Learn why Interac and others need Failover
Episode #12-43 released on July 8, 2022
I am Canadian, and after having to deal with yet another massive outage, it seems some big businesses have yet to learn the most basic premise of a network failover. It has come to my attention that Interac, the only debit payment processor in Canada that handles Debit transactions, had an exclusivity contract with Rogers Canada, which meant that whenever Rogers Internet failed, Interac was vulnerable to going offline, as all of its communications are handled exclusively by Rogers Canada itself.
Is there something we can learn from this kind of situation? The answer is yes, there are two lessons that can be learnt from this event and how it is utterly and completely avoidable in the first place.
The first lesson of avoiding any issue, and the easiest for a big business is to simply use more than one Internet Service Provider in the first place. Having used this option in the first place would have meant that Interac would have continued to deliver service even with Rogers offline.
The second lesson, exclusivity contracts should never exist for essential services. This only benefits the business in the short term but can definitely open the companies to liability in the case of long-term outages like July 8, 2022, for Rogers and Interac.
And, the worse thing is, unless the Interac service is setup with redundant communication systems using more than one service, this will not only risk happening again, but it will. Rogers has already had several outages in just the last few months, and because of the fact that there are only a few communication providers, it means the entire economy risks tanking the second they all go offline at the same time. And that is taking into consideration Failover.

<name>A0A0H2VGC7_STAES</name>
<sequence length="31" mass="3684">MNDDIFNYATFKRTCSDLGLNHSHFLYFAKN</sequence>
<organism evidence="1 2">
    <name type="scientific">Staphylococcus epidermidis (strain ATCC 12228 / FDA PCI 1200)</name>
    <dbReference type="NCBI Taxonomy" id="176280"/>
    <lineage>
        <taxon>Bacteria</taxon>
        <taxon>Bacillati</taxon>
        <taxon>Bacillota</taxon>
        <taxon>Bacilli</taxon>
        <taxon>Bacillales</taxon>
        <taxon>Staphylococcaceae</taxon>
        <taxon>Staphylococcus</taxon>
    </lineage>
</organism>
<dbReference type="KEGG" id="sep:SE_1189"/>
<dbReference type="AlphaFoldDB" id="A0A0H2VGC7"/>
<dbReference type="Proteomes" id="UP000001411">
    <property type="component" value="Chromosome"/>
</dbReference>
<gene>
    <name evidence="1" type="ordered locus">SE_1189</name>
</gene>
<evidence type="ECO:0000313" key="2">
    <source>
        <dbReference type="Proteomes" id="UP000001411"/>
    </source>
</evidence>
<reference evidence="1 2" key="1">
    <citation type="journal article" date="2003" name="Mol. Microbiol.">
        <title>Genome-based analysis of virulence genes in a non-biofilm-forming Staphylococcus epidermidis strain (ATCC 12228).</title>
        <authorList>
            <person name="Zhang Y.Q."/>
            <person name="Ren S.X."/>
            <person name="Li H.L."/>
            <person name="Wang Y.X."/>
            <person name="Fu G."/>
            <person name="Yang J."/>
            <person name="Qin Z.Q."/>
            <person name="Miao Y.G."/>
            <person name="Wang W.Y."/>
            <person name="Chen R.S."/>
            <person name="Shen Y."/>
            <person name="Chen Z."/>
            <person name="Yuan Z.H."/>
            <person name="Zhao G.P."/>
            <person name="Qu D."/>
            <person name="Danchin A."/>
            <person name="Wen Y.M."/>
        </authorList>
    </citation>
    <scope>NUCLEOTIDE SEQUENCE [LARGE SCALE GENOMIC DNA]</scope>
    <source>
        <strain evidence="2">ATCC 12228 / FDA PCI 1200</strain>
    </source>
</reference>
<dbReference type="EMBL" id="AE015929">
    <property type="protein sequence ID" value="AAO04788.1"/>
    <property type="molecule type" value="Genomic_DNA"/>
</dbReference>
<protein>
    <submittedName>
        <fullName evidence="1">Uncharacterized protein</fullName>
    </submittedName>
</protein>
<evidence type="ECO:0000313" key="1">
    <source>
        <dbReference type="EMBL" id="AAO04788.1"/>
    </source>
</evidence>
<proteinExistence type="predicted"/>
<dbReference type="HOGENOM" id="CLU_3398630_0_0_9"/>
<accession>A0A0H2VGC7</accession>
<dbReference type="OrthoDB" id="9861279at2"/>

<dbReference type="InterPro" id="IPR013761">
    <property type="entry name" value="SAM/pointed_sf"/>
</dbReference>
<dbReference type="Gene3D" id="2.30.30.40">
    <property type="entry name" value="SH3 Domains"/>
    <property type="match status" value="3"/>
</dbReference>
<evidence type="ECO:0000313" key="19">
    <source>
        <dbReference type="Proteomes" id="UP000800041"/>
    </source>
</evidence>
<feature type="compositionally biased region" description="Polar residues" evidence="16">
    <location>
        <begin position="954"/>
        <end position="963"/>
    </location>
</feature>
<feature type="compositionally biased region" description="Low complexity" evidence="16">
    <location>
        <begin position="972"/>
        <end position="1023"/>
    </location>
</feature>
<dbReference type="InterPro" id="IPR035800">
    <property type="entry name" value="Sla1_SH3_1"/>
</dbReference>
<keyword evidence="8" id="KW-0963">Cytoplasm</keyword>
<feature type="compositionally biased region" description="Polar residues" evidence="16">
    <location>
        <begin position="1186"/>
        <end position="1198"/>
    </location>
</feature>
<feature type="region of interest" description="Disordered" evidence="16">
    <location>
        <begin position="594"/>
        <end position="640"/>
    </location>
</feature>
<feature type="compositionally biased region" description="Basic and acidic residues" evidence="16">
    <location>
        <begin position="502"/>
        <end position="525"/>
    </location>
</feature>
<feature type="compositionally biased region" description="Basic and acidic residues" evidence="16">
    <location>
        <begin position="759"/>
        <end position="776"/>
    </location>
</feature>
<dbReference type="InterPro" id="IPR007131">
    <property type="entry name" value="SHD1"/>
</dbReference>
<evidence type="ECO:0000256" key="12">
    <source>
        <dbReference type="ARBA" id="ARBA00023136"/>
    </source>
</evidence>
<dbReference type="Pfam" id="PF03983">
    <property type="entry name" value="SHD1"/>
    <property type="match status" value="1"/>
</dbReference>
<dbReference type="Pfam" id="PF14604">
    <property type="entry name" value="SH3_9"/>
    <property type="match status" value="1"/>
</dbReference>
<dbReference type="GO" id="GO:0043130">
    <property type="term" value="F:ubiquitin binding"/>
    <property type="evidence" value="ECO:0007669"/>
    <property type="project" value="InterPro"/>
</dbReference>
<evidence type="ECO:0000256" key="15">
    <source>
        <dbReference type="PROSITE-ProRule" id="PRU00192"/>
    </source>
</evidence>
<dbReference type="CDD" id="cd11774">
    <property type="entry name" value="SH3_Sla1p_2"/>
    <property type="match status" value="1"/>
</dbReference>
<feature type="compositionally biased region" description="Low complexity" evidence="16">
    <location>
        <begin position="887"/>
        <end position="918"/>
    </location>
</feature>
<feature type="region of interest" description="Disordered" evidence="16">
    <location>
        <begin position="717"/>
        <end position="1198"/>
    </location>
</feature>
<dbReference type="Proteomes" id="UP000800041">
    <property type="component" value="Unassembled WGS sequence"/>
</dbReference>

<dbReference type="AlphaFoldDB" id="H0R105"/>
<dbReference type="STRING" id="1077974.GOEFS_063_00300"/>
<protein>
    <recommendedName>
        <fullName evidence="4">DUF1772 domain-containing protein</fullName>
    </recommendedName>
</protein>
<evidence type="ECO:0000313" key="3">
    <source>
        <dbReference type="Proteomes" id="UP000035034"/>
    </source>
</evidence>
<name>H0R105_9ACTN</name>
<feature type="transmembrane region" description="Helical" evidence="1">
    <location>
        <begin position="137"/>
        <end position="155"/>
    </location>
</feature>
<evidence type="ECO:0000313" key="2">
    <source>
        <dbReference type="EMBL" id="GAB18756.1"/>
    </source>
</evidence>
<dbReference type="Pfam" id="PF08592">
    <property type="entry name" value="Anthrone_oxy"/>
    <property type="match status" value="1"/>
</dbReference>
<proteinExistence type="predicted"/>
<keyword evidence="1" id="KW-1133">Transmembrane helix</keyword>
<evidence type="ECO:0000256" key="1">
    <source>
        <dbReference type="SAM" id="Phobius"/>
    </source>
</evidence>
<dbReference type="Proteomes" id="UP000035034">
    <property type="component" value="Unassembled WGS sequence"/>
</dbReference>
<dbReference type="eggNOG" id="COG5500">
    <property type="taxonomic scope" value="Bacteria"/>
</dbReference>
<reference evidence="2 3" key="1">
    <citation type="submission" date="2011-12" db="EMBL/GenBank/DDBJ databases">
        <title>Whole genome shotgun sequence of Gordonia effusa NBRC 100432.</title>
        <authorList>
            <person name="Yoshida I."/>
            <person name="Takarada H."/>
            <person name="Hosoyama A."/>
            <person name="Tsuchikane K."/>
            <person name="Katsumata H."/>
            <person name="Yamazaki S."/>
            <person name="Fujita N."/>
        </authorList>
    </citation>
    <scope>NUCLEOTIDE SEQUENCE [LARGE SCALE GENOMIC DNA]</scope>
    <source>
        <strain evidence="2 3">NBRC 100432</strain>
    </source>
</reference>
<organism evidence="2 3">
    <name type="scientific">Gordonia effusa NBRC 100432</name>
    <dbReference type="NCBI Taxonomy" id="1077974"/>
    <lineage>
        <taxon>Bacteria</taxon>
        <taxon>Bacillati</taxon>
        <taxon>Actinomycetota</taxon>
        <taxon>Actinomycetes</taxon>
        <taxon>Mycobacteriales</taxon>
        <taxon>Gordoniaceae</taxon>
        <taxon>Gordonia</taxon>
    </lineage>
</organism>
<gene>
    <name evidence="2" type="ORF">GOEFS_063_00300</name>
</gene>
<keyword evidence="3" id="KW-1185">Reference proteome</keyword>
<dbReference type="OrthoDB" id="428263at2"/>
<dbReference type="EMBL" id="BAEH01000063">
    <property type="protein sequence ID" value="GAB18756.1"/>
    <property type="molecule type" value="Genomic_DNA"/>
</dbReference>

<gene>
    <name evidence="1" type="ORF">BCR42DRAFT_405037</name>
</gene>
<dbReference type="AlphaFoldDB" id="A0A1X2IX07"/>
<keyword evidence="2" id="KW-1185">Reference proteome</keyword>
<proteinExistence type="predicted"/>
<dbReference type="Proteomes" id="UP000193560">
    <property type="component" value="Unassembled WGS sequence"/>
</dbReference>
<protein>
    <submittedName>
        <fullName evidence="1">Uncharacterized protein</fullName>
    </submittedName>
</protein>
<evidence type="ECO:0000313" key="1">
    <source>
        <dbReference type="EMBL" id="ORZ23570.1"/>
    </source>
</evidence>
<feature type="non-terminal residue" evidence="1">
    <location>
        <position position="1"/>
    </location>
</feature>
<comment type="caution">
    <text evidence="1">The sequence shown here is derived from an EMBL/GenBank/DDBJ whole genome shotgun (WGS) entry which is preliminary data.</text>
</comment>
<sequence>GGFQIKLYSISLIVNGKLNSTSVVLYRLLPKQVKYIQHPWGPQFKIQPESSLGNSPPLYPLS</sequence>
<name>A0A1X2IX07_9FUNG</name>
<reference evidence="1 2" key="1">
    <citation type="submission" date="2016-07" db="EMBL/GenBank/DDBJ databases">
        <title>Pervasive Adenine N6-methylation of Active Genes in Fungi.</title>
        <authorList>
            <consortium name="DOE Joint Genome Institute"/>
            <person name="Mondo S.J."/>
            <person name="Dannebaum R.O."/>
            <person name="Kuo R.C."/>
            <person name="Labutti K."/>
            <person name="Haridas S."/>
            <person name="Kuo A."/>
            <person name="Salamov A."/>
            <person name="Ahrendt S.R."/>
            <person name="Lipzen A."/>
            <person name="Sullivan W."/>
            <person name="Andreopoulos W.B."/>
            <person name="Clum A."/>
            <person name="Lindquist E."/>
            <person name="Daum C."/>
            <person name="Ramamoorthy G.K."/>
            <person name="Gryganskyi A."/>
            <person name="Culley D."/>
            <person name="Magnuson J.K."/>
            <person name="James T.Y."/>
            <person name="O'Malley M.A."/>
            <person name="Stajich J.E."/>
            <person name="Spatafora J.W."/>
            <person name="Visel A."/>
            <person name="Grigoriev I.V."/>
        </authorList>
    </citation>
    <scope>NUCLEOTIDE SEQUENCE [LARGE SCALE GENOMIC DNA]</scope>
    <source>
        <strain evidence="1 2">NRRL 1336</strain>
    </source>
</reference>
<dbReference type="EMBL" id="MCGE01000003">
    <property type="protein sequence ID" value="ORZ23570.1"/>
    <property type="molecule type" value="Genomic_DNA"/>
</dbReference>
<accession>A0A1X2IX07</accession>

Essential services should, also, be looking to satellite communications and other wireless standards as last resort failover solutions, even if the communications are slowed, to at least provide services to entire countries. The kind of backups the major credit card agencies already use. And while it does occur on the local level, it is harder for all credit card communications to go offline as was evident. While initially in my own workplace the credit and debit systems went offline, the credit card payment processors bounced back almost immediately.
The giant telecoms should probably be looking at breaking up each of the geographic locations and operating them independently in order to prevent large scale issues in the future. This is a good idea because if Interac uses Failover and has more than one geographically distinct server farm, which it likely does, it will shield it, and others from the same issue in the future.
Host : Steve Smith | Music : | Editor : Steve Smith | Producer : Zed Axis Dot Net